Getting corrections from our dance instructors is how we grow, and as students, it's important that we do our best to apply every correction right away. But sometimes—whether it's because we're in physical pain, or have a lot on our minds, or are just not paying attention—those corrections don't sink in. And from a teacher's standpoint, giving the same corrections time and time again gets old very fast. Here are 10 important corrections dance teachers are tired of giving. Take them to heart!
Summer intensive auditions can be nerve-racking. A panel of directors is watching your every move, and you're not even sure if you can be seen among the hundreds of other dancers in the room. We asked five summer intensive directors for their input on how dancers can make a positive impression—and even be remembered next year.
When we think of a dancer who's broken barriers, American Ballet Theatre principal Misty Copeland tends to be the name that comes to mind. And though Copeland has been a crucial advocate for equality in the world of ballet, Raven Wilkinson—a mentor of Copeland's—is considered one of the original pioneers of the movement.
In 1955, Wilkinson became the first African American to dance with the renowned Ballet Russe de Monte Carlo. Her fortitude in the face of bigotry and hate cemented her legacy. Now, with the release of the new children's book Trailblazer: The Story of Ballerina Raven Wilkinson, a new generation of dancers will be inspired by her tale of overcoming obstacles to achieve a dream.
The book details Wilkinson's life, from her experience as a young dancer training in Harlem, to her run-ins with the Ku Klux Klan while on tour with Ballet Russe, to her later ballet career in Europe. "There were times where my heart really hurt because of the situations I had to deal with," she says. "But I always had faith that I was made to be a dancer and that I was gonna dance."
Dance Spirit spoke with Wilkinson to discuss the new book and get her take on racial equality within the ballet world.
Postmodern pioneer Trisha Brown redefined how dance is seen and felt. A founding member of Judson Dance Theater, Brown frequently collaborated with other experimental artists like Yvonne Rainer, Merce Cunningham, Twyla Tharp, and Steve Paxton.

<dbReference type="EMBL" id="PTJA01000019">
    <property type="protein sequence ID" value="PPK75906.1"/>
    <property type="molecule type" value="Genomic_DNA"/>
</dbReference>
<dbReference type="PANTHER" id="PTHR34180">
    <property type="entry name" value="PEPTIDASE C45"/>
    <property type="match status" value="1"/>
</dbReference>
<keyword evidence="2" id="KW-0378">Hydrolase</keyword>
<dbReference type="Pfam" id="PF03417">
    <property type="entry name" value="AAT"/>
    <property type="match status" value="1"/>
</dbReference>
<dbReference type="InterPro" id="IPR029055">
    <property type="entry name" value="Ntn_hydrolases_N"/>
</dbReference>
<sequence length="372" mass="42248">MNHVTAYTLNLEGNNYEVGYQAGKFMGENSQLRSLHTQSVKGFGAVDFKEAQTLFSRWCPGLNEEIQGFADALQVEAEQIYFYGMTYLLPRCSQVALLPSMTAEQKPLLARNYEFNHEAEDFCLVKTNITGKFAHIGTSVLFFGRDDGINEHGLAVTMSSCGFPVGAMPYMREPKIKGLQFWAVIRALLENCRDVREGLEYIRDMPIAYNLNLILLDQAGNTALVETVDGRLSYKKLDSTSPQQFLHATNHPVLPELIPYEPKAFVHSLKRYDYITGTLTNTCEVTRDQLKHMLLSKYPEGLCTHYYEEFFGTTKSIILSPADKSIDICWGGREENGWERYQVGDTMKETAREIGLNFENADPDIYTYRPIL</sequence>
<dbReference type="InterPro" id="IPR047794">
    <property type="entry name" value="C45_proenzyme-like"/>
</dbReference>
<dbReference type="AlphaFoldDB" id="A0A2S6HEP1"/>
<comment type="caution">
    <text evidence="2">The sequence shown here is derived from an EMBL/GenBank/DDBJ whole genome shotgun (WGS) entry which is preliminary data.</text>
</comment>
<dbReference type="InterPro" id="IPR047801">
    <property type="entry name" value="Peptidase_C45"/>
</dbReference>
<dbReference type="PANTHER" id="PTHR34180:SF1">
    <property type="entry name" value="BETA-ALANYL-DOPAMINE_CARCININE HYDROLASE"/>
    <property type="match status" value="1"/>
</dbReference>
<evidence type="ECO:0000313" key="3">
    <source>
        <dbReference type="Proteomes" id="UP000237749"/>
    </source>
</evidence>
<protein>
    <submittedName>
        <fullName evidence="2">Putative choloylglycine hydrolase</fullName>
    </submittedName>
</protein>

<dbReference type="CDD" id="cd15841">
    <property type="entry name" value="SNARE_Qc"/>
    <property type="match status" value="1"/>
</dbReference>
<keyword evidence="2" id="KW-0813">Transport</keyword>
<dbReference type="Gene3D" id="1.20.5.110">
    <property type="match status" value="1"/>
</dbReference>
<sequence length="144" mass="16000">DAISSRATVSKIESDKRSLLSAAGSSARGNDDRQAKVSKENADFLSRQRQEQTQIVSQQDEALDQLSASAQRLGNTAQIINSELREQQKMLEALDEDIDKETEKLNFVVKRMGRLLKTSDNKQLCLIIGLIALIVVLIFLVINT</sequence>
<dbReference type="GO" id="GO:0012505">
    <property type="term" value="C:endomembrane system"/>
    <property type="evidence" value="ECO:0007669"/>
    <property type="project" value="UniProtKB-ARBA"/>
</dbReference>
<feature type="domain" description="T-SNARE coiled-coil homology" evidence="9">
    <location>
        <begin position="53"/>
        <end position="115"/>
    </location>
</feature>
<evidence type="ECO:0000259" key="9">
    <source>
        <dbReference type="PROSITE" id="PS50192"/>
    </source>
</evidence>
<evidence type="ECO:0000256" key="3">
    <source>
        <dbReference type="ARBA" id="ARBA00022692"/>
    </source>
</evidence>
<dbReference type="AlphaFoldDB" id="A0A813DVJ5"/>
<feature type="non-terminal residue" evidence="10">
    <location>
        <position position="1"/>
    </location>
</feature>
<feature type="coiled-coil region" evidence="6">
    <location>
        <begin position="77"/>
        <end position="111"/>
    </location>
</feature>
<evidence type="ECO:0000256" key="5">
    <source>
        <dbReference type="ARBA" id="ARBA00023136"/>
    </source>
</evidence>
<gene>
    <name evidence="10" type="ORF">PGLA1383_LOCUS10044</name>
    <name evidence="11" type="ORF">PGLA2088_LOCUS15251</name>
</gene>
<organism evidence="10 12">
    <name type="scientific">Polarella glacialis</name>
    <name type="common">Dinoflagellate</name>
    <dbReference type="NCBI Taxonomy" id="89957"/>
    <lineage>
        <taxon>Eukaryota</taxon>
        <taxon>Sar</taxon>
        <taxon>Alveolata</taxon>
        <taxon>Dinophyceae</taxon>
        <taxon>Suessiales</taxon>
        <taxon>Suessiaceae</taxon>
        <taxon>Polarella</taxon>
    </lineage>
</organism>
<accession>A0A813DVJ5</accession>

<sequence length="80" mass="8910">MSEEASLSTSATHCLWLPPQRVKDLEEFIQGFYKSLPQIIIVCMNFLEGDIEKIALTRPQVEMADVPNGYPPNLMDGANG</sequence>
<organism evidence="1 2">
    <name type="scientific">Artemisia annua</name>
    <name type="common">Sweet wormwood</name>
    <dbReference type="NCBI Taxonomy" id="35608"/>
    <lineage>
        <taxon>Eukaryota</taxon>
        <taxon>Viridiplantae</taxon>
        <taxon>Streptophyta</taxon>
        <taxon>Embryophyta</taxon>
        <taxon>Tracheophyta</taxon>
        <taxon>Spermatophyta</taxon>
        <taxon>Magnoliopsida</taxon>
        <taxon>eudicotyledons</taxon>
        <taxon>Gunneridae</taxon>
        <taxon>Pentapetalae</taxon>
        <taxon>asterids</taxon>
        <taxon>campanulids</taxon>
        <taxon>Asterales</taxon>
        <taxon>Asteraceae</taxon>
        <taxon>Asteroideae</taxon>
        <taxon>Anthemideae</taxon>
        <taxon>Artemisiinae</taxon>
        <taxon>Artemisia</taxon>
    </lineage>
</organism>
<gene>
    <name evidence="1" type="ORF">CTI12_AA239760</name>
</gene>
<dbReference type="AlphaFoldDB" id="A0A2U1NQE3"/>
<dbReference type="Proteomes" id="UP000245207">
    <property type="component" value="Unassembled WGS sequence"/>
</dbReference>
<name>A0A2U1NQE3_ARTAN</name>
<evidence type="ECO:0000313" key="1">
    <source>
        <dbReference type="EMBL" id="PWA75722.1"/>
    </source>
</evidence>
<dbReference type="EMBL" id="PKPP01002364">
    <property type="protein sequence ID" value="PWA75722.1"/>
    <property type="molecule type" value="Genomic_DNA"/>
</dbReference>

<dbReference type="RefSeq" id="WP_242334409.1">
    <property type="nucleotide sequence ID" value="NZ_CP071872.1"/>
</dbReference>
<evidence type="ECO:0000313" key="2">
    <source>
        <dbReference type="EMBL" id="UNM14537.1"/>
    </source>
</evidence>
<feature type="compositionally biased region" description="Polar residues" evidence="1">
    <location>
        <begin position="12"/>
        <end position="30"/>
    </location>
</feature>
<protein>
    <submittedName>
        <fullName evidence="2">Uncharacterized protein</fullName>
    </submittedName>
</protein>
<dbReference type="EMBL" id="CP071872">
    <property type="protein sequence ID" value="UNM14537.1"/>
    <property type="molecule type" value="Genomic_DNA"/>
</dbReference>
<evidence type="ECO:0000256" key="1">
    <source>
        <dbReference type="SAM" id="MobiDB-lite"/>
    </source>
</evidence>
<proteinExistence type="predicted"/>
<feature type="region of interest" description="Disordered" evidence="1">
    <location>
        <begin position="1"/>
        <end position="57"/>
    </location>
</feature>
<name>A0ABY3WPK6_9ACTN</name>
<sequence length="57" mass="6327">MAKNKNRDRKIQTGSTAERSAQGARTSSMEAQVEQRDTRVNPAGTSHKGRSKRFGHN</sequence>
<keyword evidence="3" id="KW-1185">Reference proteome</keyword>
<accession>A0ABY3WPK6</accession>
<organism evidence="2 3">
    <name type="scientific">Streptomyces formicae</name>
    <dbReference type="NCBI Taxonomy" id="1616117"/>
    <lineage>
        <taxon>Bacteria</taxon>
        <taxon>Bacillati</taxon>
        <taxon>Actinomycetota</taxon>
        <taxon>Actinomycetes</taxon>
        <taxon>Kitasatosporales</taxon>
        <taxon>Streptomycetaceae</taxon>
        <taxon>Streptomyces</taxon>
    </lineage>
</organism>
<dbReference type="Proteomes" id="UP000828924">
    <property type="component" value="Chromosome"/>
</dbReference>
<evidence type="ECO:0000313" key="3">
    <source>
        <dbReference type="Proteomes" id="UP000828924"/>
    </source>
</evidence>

She embraced pedestrian movement, pairing everyday gesture with rhythm and fluidity. "It's liquid," says Wendy Perron, who danced with Brown in the '60s and '70s. "Like a river with many tributaries, water coming out of a faucet, or being on a raft and seeing the water move away in different directions." Brown also pushed beyond stages with choreography in fields, museums—even on the sides of buildings.
There's a common misconception that a dancer's body has to be thin. But the truth is that talent knows no body type, and the number on the scale never determines an artist's capabilities. Here are some extraordinary dancers fighting the stereotype of what a dancer "should" look like.
We always love a good halftime performance. And we LIVE for halftime performances involving talented kids. (Fingers and toes crossed that Justin Timberlake follows Missy Elliott's lead and invites some fabulous littles to share his Super Bowl stage.)
So obviously, our hearts completely melted for 5-year-old Tavaris Jones. Tavaris may have just started kindergarten, but during Monday night's game between the Cleveland Cavaliers and Golden State Warriors, the Detroit native danced with the panache of a veteran pro at halftime.